“Once your warranty or keyboard program coverage ends, it’s $500 USD per failure to replace the entire top case. There is no “cheaper” aftermarket solution, the keyboards themselves are a nightmare to replace and the aftermarket parts are even more likely to fail. Replacing the part will not permanently fix the issue either since Apple only replaces it with identical parts, meaning they’re bound to fail again. On top of that, all machines will be classified as vintage 5 years after their original release date. Once that happens, spare parts from apple go bye bye for good and you’ll be left only with the cheaper aftermarket parts that are usually more prone to failure, or be stuck buying used parts which are also failure-prone.”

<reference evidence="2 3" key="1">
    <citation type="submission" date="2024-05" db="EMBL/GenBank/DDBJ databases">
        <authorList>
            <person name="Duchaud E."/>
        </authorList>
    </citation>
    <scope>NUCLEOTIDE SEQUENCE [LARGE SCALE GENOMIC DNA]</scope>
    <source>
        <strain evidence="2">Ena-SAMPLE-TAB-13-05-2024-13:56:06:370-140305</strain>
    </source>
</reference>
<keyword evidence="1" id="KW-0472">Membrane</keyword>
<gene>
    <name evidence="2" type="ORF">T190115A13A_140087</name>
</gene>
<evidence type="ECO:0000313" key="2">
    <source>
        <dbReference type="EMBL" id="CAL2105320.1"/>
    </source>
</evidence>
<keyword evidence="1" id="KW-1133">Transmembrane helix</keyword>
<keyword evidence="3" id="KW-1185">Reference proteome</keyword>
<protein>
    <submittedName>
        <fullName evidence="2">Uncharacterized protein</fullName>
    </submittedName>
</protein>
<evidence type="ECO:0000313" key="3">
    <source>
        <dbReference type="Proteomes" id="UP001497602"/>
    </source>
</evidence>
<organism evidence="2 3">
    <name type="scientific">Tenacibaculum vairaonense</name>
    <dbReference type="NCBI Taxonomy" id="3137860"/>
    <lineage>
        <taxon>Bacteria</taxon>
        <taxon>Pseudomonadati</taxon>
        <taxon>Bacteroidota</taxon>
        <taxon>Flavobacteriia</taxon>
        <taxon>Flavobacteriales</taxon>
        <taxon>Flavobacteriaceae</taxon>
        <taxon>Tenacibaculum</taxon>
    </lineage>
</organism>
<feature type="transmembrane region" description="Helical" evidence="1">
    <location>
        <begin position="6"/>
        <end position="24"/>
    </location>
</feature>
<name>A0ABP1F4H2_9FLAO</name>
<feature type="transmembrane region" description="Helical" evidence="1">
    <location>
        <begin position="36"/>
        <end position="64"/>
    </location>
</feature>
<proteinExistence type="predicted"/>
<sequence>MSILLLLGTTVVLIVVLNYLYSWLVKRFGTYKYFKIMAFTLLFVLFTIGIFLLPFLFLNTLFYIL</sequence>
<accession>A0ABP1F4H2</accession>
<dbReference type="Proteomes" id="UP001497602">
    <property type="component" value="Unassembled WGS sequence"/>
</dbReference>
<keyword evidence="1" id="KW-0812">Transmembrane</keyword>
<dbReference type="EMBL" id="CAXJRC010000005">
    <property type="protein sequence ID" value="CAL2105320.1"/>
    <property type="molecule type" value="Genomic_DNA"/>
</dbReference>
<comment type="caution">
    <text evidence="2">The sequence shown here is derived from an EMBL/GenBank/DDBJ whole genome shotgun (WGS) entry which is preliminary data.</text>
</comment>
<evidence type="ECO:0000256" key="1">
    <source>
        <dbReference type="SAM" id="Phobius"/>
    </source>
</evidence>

“Ownership beyond 3-4 years fo these models is pretty much a gamble at best, and ownership for 2018 models without AppleCare is even more of a gamble since there’s no repair program support for them and there is 0 guarantee that these models will be added to that keyboard replacement program at all,” u/cil3x writes. “As for what the actual cause is, honestly I don’t know. My suspicion is that the metal dome experiences metal fatigue and slowly begin to lose connection, or that that little U-shaped cutout in the centre of the dome weakens and starts to easily bounce when pressed, making contact 2+ times… Macbook owners, please beware. Always have AppleCare, even if paying extra to cover a flaw that should be properly dealt with is morally questionable and a shitty thing to do. Right now is not a good time to be a Macbook owner or buyer, and please consider whether or not you wish to financially support a company that pulls stunts like these.”